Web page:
Indigenous peoples have the right to participate in decision-making in matters which would affect their rights, through representatives chosen by themselves in accordance with their own procedures, as well as to maintain and develop their own indigenous decision- making institutions.
States shall consult and cooperate in good faith with the indigenous peoples concerned through their own representative institutions in order to obtain their free, prior and informed consent before adopt- ing and implementing legislative or administrative measures that may affect them.
1. Indigenous peoples have the right to maintain and develop their political, economic and social systems or institutions, to be secure in the enjoyment of their own means of subsistence and develop- ment, and to engage freely in all their traditional and other eco- nomic activities.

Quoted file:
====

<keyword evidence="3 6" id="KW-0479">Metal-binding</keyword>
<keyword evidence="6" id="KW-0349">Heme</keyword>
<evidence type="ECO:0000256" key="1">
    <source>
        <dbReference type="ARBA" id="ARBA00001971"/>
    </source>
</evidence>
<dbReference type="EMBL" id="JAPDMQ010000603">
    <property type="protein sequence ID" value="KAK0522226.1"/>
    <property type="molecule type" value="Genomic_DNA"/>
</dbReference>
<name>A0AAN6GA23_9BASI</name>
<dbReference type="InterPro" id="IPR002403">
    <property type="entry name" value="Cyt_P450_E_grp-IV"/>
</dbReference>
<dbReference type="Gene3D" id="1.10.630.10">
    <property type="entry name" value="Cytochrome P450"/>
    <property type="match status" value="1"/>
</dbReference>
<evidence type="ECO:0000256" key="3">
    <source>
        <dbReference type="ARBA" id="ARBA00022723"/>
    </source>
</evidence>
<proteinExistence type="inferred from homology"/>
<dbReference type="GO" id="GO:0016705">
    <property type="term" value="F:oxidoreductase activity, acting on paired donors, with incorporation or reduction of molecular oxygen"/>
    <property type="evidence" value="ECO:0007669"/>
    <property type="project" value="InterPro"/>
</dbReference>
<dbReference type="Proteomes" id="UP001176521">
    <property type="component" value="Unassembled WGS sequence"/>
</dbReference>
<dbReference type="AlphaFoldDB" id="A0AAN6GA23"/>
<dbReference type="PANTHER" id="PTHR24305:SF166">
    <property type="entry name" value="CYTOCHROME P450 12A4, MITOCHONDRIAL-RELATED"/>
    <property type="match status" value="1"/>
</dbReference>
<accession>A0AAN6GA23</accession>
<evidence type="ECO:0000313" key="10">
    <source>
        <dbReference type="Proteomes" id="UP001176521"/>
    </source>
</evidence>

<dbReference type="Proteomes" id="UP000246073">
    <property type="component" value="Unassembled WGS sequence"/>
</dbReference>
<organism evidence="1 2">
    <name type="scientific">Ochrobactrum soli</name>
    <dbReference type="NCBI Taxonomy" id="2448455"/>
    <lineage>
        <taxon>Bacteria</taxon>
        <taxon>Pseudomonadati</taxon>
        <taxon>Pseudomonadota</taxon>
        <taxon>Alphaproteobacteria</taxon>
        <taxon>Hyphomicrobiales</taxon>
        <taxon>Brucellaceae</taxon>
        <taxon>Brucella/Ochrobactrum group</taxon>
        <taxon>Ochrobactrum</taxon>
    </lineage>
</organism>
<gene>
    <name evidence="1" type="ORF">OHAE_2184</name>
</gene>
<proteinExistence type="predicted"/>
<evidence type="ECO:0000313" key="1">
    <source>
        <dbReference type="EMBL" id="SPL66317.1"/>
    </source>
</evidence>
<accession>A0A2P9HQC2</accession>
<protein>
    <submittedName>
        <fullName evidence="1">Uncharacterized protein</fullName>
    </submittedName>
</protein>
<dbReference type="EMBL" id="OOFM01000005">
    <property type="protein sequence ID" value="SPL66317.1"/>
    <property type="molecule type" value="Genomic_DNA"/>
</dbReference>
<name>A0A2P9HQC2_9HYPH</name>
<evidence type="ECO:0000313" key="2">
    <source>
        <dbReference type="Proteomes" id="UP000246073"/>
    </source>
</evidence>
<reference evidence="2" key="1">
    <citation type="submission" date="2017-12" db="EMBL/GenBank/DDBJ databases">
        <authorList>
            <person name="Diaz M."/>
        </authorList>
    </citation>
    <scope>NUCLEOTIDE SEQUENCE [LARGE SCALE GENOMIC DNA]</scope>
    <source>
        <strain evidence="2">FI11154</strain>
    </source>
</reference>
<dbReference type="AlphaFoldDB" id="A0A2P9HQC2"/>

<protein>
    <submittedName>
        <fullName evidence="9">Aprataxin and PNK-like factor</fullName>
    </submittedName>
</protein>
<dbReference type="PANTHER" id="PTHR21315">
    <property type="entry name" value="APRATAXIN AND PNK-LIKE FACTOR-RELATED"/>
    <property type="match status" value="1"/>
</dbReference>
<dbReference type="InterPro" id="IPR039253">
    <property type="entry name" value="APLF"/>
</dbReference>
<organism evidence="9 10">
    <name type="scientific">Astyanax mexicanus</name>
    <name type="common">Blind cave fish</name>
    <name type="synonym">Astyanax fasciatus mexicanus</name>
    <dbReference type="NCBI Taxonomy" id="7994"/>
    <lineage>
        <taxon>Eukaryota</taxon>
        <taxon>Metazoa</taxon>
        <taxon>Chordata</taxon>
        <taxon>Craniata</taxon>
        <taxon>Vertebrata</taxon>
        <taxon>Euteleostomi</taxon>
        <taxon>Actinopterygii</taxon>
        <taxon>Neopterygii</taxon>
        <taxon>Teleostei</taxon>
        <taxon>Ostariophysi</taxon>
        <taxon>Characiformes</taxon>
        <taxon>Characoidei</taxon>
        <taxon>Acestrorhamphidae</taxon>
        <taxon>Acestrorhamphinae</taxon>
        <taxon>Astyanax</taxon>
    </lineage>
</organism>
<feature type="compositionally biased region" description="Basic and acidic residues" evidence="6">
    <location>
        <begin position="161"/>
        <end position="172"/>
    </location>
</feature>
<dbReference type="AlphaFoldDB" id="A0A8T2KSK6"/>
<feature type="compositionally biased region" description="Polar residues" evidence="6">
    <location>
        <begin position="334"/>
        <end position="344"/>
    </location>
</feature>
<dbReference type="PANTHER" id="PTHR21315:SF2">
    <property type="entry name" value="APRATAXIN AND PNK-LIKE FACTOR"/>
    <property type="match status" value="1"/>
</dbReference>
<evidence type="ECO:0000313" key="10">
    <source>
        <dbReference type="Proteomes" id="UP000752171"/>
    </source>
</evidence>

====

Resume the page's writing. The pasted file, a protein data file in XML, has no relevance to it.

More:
2. Indigenous peoples deprived of their means of subsistence and development are entitled to just and fair redress.
1. Indigenous peoples have the right to the recognition, observ- ance and enforcement of treaties, agreements and other constructive arrangements concluded with States or their successors and to have States honour and respect such treaties, agreements and other con- structive arrangements.
It is advisable to get very familiar with the UN Declaration
- Brief writing on Reserved Lands
- Harper Government Unilateral federal legislation imposing over First Nations
- Honor Bound: Onion Lake Cree Nation and the Spirit of Treaty Six
- Red Paper (Citizens Plus)
- Red/ White Paper Summary
- Sharon Venne - Guest Lecture at Blue Quills First Nations College (Treaties and Education)
- Sharon Venne Article: "Treaties Made in Good Faith"
- Sharon Venne Article: "Understanding Treaty 6: An Indigenous Perspective"
- Martinez Report "Study on Treaties, Agreements and Other Constructive Covenants Between States and Indigenous Populations"
- Vienna Convention on the Law of Treaties - 1969
- White Paper